This entirely depends on where you play. I play courses that usually have three groups and a couple of singles out per side, and I would say no, but then I get to an urban course, like Long. Island, or South Florida, and it's anger management time.
I like to watch my friends's shots, and compliment their successes, I take a couple practice swings if I am in an uneven lie, or whatever, but I am not going to spend time searching for extra balls while walking between shots, or sit and BS at the tee before shooting. For some reason I am always ready to hit first, honors or no, and I just don't get why people take so long there. As long as I can do the things I enjoy, like watching my shots and my friends shots, and take due care taking my shots and putting, I don't feel rushed, but three hours for a foursome means you have four serious golfers. My golfing is more social so that is unlikely to happen. I play with one guy who takes pace seriously, and we do fine.
If we want to pick up the pace of a group, we play best ball.
Well, what if a feel for you produces a result for another that doesn't work at all?
That is the problem of using feels in trying to describe what is going on. I am not you, you are not me, and we are not Mickey Wright.
Each golfer needs to find their own feel for what might produce the same movement.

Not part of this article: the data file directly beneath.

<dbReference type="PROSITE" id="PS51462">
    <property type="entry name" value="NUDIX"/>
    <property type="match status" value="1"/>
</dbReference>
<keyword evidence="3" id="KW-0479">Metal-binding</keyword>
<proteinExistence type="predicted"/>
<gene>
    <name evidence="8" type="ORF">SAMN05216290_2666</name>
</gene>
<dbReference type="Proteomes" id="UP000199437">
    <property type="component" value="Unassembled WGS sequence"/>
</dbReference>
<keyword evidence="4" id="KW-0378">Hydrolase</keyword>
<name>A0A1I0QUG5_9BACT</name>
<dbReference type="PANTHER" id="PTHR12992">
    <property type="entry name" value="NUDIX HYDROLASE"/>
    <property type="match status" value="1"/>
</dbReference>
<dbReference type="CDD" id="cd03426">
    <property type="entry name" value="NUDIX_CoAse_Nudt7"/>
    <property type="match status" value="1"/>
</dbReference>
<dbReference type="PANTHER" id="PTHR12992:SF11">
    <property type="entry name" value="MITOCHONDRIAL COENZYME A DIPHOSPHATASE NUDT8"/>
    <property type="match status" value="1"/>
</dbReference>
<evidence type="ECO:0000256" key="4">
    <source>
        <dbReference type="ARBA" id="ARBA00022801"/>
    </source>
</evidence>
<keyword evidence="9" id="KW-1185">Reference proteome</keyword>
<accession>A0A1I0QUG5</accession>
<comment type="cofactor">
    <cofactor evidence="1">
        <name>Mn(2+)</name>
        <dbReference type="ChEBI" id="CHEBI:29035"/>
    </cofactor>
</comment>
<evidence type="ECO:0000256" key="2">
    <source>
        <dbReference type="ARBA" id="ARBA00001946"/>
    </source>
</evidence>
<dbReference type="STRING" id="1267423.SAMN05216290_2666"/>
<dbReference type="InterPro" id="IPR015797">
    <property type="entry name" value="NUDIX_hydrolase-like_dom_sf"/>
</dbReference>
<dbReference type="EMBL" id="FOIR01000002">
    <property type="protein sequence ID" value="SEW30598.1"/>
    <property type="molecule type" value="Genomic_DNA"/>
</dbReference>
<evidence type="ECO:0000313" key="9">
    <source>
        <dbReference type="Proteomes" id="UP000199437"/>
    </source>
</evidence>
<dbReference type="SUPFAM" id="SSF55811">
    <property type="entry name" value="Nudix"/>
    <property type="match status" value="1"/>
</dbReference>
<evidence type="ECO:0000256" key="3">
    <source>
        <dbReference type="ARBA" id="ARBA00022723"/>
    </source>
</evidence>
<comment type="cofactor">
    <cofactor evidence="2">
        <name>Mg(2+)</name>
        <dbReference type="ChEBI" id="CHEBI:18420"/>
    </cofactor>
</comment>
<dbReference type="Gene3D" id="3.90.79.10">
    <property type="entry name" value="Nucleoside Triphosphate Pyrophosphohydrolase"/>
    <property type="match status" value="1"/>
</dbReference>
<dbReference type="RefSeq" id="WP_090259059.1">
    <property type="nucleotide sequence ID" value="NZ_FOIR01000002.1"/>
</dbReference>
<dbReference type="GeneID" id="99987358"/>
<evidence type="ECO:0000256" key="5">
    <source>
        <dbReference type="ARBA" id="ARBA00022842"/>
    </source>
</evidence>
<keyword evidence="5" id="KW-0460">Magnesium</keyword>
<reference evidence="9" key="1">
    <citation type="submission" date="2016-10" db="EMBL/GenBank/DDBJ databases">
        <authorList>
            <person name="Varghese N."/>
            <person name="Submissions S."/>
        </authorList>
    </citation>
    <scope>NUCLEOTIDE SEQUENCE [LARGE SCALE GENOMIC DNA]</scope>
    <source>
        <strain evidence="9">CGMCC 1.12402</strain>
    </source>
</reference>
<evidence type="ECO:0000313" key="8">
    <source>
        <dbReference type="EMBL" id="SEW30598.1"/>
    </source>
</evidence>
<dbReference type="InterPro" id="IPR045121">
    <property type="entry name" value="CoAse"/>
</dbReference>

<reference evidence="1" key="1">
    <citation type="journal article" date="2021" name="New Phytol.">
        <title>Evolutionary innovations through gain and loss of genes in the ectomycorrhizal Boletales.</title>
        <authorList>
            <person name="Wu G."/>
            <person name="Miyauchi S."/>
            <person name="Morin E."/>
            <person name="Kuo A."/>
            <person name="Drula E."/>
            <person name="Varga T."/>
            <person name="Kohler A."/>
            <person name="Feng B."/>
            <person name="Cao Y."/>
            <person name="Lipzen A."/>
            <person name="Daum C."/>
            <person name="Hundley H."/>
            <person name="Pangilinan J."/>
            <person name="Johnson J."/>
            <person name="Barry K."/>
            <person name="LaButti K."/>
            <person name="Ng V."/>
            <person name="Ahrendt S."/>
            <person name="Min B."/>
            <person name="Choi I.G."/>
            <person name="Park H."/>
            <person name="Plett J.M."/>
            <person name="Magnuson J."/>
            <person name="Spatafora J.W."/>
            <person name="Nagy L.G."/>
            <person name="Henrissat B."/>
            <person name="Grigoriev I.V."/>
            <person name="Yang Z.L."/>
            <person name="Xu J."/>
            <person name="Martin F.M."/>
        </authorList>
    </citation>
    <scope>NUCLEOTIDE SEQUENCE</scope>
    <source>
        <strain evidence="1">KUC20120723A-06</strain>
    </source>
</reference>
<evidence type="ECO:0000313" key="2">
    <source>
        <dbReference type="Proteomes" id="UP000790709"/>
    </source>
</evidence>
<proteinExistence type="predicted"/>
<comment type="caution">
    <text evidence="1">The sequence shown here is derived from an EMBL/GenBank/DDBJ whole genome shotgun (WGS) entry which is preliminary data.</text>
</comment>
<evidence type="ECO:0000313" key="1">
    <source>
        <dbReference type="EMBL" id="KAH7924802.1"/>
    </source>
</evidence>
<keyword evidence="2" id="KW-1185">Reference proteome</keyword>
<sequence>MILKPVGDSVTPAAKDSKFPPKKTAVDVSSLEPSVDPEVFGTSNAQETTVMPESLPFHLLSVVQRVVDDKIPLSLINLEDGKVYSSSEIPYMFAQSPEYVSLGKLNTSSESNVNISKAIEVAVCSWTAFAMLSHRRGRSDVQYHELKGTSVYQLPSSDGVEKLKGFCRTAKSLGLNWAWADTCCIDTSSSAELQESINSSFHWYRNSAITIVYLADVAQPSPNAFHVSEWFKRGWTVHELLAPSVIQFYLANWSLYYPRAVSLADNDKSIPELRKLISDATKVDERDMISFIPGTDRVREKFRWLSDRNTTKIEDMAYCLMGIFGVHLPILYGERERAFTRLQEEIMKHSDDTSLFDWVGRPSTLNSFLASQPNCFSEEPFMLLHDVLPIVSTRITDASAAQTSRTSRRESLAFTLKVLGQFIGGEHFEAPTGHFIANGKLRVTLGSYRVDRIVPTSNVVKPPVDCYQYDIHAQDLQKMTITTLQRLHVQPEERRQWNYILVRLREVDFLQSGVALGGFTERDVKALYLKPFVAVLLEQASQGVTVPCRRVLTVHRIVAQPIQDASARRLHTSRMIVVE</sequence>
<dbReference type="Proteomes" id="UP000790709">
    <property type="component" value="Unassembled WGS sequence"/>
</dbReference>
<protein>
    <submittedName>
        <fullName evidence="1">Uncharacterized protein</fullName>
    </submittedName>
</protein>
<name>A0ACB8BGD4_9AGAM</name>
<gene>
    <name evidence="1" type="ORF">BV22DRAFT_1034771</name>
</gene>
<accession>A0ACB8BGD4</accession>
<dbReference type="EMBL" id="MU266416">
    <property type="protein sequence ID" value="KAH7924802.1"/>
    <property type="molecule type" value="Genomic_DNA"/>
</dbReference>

It's not the powers that be. It's anybody who understands the golf swing and its mechanics. "feel" is never scientific nor does it provide any evidence. You don't agree with that? "Reasons to support the old school motion". Iacas has repeatedly stated he supports your appreciation for what you call 'Old School". He stated he's fine and even teaches the lifting of the lead heal if it allows one to gain better rotation. You seem to be trying to defend something and I'm not sure what it is you're defending. The rear leg does not retain its flex completely on the bs. You can have the 'feeling' all you want that it does. But it doesn't. Just like 'feeling' you keep your trail arm straight to help widen your swing. It's impossible to keep straight. Feeling it as being straight? Fine.
I don't think you seem to understand that just because these 'old school' golfers SAID what they felt or did during a swing doesn't represent WHAT THEY ACTUALLY DID. Mickey Wright can say she tried to get all her weight or 95% of it on her trail leg in the backswing. Fine. But she didn't. You can't possibly believe that if we put these "old school" golfers on pressure plates their readings would be vastly different than today's 'modern players'?
No one has said the old school motion was wrong. What has been stated, correctly by Iacas, is that what you're describing as what is being done by that swing is incorrect. Hell, you even just admitted your statement on weight shift was inaccurate.
So....what, again, is your point?